Contact: Kristen Woodward
Fred Hutchinson Cancer Research Center

Related biology news :

1. Illuminating biology: An evolutionary perspective
2. Revealing the evolutionary history of threatened sea turtles
3. Details of evolutionary transition from fish to land animals revealed
4. Genetic based human diseases are an ancient evolutionary legacy
5. Flies may reveal evolutionary step to live birth
6. Evolution in action: Our antibodies take evolutionary leaps to fight microbes
7. Scientists uncover evolutionary keys to common birth disorders
8. Evolutionary process more detailed than previously believed, study shows
9. Dinosaur fossils fit perfectly into the evolutionary tree of life
10. Singapore-US scientists first to develop revolutionary microchip that uses 30 times less energy
11. Pubic hair provides evolutionary home for gorilla lice
Post Your Comments:
(Date:6/7/2016)...  Syngrafii Inc. and San Antonio Credit Union ... integrating Syngrafii,s patented LongPen™ eSignature "Wet" solution into ... result in greater convenience for SACU members and ... existing document workflow and compliance requirements. ... Highlights: ...
(Date:6/1/2016)... June 1, 2016 Favorable Government ... Administration and Criminal Identification to Boost Global Biometrics System ... released TechSci Research report, " Global Biometrics Market ... Forecast and Opportunities, 2011 - 2021", the global biometrics ... 2021, on account of growing security concerns across various ...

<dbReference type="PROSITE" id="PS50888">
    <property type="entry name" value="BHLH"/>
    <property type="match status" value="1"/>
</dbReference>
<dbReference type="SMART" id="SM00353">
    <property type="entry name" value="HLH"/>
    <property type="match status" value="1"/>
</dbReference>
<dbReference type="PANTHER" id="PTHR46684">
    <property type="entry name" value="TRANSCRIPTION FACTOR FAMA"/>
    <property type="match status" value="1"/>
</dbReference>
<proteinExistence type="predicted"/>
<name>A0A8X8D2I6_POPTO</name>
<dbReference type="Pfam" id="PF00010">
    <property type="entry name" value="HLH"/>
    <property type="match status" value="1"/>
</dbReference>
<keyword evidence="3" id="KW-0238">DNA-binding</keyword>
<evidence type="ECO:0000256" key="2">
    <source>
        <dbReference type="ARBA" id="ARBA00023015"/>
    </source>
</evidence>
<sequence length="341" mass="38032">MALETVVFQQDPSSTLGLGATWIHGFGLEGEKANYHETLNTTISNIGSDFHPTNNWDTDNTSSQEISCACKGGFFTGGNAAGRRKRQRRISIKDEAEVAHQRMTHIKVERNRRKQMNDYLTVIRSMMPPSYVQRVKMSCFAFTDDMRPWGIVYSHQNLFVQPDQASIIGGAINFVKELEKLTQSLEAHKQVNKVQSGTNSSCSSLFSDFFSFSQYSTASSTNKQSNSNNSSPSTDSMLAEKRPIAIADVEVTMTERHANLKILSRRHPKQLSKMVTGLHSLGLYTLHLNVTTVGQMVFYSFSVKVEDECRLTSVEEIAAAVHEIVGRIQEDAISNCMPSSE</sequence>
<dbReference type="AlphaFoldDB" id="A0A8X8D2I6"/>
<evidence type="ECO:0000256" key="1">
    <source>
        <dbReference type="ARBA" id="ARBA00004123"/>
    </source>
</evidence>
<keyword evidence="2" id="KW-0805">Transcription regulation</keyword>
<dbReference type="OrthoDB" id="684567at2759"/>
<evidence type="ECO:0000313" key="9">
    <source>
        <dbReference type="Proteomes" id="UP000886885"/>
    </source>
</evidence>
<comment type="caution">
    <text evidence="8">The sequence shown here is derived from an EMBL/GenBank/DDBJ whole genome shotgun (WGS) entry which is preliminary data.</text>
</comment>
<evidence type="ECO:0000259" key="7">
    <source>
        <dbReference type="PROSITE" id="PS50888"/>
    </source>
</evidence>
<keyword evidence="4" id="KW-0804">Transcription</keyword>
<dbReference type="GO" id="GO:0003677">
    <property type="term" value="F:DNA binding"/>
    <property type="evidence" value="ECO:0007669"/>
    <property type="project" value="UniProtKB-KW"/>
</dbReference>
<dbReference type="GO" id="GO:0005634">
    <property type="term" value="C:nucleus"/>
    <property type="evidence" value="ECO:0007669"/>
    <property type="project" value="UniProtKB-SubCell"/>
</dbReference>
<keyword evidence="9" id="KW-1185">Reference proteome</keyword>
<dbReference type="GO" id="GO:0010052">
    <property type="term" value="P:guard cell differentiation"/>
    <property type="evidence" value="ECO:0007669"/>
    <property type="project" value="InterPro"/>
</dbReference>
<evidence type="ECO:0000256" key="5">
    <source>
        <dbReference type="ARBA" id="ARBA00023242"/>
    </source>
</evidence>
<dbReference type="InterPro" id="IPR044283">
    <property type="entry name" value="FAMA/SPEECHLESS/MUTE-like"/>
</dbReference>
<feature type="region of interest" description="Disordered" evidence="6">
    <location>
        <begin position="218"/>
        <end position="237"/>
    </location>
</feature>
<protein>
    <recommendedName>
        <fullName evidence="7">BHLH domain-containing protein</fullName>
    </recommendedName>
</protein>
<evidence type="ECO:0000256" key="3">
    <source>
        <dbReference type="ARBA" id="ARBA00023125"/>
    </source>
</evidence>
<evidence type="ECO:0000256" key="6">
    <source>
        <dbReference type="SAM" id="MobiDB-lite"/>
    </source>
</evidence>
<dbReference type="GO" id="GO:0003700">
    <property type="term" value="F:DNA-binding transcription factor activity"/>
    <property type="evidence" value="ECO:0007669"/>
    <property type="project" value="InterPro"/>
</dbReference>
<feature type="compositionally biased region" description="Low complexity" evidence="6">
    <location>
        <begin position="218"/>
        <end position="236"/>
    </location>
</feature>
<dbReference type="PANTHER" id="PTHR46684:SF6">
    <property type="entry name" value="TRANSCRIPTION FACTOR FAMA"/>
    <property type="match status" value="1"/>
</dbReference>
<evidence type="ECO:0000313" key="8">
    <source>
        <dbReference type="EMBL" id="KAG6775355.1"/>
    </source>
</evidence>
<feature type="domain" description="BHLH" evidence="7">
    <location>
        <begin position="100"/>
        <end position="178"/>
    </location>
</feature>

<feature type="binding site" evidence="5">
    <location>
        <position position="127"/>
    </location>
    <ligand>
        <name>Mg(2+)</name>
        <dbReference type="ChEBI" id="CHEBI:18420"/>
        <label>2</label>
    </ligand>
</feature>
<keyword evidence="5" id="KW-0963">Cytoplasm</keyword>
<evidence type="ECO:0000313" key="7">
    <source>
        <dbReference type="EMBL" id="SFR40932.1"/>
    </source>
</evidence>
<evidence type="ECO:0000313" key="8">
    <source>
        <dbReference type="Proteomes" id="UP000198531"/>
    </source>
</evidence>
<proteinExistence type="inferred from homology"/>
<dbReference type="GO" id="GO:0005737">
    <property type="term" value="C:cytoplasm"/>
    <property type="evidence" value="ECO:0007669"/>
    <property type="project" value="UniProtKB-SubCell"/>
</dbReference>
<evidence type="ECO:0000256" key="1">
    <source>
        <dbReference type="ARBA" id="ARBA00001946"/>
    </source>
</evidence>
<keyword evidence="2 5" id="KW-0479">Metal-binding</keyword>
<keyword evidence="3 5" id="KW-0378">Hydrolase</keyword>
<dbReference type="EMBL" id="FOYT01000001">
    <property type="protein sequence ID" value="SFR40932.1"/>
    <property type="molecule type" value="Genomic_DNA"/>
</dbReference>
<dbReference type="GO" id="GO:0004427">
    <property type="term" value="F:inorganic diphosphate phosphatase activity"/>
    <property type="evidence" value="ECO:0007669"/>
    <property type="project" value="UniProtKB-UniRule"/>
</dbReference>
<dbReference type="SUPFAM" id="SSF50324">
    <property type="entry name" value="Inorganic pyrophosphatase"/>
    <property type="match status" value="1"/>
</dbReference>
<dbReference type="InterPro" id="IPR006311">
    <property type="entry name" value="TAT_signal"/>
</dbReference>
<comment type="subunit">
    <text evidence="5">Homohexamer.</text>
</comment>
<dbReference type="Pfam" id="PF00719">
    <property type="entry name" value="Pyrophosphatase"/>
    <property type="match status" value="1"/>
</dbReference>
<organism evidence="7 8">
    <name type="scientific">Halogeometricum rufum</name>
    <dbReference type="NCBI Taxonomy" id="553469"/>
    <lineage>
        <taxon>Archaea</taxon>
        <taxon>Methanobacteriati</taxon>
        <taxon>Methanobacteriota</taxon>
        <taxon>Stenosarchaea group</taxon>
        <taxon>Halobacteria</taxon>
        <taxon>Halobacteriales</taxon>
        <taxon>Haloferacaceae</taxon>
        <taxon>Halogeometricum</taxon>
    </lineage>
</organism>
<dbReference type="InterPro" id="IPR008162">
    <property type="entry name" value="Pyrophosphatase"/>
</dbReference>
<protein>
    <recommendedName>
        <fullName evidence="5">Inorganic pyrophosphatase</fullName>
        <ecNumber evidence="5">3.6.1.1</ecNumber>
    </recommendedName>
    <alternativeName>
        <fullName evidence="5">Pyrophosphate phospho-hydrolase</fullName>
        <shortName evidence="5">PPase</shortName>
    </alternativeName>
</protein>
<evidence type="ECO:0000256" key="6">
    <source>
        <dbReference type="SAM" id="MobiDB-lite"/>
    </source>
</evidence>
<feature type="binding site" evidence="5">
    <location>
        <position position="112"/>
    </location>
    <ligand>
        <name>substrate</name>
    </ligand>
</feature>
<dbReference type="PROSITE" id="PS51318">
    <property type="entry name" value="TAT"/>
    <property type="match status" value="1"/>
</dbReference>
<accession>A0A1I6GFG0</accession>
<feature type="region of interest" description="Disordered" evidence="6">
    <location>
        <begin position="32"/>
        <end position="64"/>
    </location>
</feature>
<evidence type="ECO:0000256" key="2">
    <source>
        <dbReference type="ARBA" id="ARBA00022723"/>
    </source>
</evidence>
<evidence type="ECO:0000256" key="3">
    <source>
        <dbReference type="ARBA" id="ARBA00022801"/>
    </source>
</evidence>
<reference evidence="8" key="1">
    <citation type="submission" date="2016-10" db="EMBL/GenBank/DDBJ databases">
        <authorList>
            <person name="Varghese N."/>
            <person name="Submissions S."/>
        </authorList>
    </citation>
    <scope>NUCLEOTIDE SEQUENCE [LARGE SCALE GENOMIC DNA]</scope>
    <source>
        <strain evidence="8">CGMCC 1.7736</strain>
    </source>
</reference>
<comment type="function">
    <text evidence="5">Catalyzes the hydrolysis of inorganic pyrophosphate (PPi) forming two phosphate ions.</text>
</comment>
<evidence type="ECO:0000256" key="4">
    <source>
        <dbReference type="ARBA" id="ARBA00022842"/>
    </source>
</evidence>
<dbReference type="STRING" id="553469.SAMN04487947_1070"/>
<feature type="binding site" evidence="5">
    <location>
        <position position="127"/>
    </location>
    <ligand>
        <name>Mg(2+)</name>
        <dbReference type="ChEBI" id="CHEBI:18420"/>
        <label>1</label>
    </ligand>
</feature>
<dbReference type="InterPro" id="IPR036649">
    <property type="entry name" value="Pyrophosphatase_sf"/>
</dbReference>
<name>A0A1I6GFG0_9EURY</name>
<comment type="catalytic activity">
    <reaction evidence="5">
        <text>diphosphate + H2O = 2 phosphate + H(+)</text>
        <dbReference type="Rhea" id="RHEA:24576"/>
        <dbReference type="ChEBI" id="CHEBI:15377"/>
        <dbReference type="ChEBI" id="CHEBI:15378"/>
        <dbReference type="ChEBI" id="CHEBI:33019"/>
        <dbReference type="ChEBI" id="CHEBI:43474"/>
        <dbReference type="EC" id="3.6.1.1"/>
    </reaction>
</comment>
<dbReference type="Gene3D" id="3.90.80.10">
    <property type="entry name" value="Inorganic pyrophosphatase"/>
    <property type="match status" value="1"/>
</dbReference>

(Date:5/9/2016)... 9, 2016 Elevay is currently ... expanding freedom for high net worth professionals seeking travel ... globally connected world, there is still no substitute for ... duplicate sealing your deal with a firm handshake. This ... taking advantage of citizenship via investment programs like those ...
Breaking Biology News(10 mins):
(Date:6/24/2016)... 2016 Epic Sciences unveiled a liquid ... to PARP inhibitors by targeting homologous recombination deficiency ... new test has already been incorporated into numerous ... types. Over 230 clinical trials are ... including PARP, ATM, ATR, DNA-PK and WEE-1. Drugs ...
(Date:6/24/2016)... ... June 24, 2016 , ... Researchers at the Universita Politecnica delle Marche in ... peritoneal or pleural mesothelioma. Their findings are the subject of a new article on ... biomarkers are signposts in the blood, lung fluid or tissue of mesothelioma patients that ...
(Date:6/23/2016)... Wausau, WI (PRWEB) , ... June 23, 2016 ... ... probiotic supplements, is pleased to announce the launch of their brand, UP4™ Probiotics, ... supplements for over 35 years, is proud to add Target to its list ...
(Date:6/23/2016)... , June 23, 2016 /PRNewswire/ - FACIT has ... Ontario biotechnology company, Propellon Therapeutics Inc. ... and commercialization of a portfolio of first-in-class WDR5 ... targets such as WDR5 represent an exciting class ... in precision medicine for cancer patients. Substantial advances ...
Breaking Biology Technology: